Scientists in the US have developed a novel system for detecting landmines by training rats equipped with GPS and wireless rucksacks to sniff out explosives and map them for destruction. A team of boffins at Bucknell University has trained the Rattus recruits to identify the chemicals that seep into the ground from land mines, …
Deduction of a safe path through mines
A better way?
Have the USA considered that a better way to eliminate landmines might be not to put the bloody things there in the first place?
And maybe even sign the treaty banning them?
Re: A better way?
No, because this way they get twice the payoff- First to sell the mines and then to sell the cleanup. It's what our US cousins would call a 'win-win'.
Re: A better way?
and leave the market to europeans ?
Re: A better way?
If the international community would allow the Korean border to be an exception, then they would...
Having completed my Army anti-mine/IED training ...
The problem is not the US. And especially not the UK, any more (I'm British Army). As another poster said (and was downvoted for!) the US would sign the Ottawa Convention if an exception was made for the Korean border. People won't agree to that because the US is EEVIL and North Korea is poor and misunderstood. So US-bashing politics is costing the lives of third-world farmers.
The scariest mines I've seen are Italian - entirely plastic casing, anti-tilt/lift switches, and sold to almost anyone.
The biggest problem is that mines are laid by people who don't care. When we use mines we mark the area with signs and map it carefully (as required by common sense and international law). Some modern mines even have time-based deactivation systems. However, when some countries lay mines, they just chuck them down randomly and forget about them - thus the ongoing threat from Soviet mines in Afghanistan, or mines in Cambodia.
Re: A better way?
You appear to be under the impression that the USA is responsible for the placement of the majority of landmines still in existence.
Re: A better way?
Even US Presidents aren't dumb enough to sign the convention.
Land mines are a useful defencive weapon system that enables you to hold ground with much less manpower and equipment than you would otherwise have to use.
The vast quantity of land mines manufactured and deployed around Sarajevo by the defenders, is a key reason why Srebrenica is the main massacre (circa 8,000) from the civil war, rather than a Sarajevo massacre involving tens of thousands.
Even if all countries sign, and abibe by the convention, land mines are cheap and easy to manufacture, and the usual suspects will carry on planting mines in farmers fields and village access roads when they want to terrorise the locals in to doing what the local pond scum leader/organisation want.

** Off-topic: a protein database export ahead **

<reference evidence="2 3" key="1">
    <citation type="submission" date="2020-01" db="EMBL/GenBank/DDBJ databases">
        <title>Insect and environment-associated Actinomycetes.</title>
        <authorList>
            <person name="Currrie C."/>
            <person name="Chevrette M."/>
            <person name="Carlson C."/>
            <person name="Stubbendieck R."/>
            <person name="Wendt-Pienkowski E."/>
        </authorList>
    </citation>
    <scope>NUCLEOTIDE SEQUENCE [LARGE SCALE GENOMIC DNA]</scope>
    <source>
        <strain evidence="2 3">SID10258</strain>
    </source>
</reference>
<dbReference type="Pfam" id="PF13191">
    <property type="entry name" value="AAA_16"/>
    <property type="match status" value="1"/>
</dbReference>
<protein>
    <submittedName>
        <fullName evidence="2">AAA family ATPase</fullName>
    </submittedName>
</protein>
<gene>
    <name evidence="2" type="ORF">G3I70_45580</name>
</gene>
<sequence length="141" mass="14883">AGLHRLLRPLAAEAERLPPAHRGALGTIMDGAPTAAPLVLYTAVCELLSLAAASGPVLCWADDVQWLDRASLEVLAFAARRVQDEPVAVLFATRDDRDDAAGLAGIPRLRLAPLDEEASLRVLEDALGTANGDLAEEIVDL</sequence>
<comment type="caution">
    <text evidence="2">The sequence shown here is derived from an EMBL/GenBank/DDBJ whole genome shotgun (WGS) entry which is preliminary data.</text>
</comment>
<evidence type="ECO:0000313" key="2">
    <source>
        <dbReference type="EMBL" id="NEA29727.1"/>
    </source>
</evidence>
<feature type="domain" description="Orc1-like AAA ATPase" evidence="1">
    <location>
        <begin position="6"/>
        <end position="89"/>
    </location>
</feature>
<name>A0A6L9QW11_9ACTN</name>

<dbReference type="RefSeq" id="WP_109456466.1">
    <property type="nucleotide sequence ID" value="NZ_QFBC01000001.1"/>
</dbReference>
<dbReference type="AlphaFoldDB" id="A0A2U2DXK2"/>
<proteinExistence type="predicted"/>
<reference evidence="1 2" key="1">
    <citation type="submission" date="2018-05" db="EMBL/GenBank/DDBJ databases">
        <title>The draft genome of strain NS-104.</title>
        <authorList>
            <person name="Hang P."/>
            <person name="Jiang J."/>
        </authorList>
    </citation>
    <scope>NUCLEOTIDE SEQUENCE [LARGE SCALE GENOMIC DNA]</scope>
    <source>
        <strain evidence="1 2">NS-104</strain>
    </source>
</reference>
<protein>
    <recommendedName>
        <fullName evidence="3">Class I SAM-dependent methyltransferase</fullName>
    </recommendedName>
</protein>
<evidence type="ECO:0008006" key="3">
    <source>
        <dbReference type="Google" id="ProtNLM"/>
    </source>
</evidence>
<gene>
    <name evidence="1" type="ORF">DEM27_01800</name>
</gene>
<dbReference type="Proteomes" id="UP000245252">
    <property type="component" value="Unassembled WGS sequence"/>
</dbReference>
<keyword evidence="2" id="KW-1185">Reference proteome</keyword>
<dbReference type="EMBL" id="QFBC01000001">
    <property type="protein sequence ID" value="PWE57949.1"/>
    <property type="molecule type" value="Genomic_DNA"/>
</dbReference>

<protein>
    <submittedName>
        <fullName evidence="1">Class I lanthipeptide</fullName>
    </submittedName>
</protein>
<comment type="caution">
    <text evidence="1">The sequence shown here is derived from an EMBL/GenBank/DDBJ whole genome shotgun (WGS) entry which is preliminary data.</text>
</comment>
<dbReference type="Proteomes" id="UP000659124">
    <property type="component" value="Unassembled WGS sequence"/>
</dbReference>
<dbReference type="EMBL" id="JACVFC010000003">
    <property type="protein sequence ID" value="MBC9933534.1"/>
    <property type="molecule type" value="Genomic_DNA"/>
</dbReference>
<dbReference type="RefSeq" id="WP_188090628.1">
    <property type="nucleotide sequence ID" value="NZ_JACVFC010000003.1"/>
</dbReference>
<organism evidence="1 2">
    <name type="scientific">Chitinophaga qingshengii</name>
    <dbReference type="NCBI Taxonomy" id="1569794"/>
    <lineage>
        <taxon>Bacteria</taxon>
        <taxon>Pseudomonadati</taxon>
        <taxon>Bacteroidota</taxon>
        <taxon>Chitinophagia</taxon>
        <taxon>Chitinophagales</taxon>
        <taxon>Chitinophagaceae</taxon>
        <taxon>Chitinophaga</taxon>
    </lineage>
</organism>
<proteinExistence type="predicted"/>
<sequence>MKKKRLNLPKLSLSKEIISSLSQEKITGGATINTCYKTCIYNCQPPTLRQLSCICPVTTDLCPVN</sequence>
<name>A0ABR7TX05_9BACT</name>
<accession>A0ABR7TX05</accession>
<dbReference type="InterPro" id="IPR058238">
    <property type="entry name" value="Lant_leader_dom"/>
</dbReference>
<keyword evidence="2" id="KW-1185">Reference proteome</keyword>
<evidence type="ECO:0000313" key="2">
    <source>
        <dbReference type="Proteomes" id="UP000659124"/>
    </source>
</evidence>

So if you don't mind having your own troops killed along with any civilians they might be protecting, beause they cant't hold a defensive perimeter (or bug**ing off and leaving the locals to die), then by all means sign up to take land mines out of your armoury.
In the mean time, the rest of us can carry on finding effective ways of detecting and removing the devices once they are no longer needed.
Too bad the entire system is defeated by one man and a flute.
Are you pondering what I am pondering?
I think so Brain, but if they hung from balloons, wouldn't they be called air-mines?
Send them over! Cambodia, Laos and VietNam need them, NOW.
THIRTY-SEVEN YEARS after the Americans left VietNam following their loss of the America War in VietNam, people and animals are STILL being killed and wounded by munitions dropped by the Americans.
Remember, Laos was not active in that war. The US just dropped their bombs all over the Plain of Jars. Even today thousands of hectares remain unsafe.
It is heart wrenching to see pre-school aged children missing parts of their bodies that are happening as a result of explosions TODAY.
American bombing often wasn't targetted, either.
Their bombers used to fly in from the Philippines, drop bombs on Hai Phong -- a major generating areas - then overfly Ha Noi dropping a few more mementos on the way.
They then flew towards Thailand crossing over Son La Province and Laos. If the American bombers had any bombs left, they would dump them over Son La Province in VietNam and Laos.
For readers who haven't had the privilege of visiting VietNam, Son La Province is farming country with magnificent mountains. All those hundreds of small 'ponds' you see are actually bomb craters. There are also many unexploded bombs.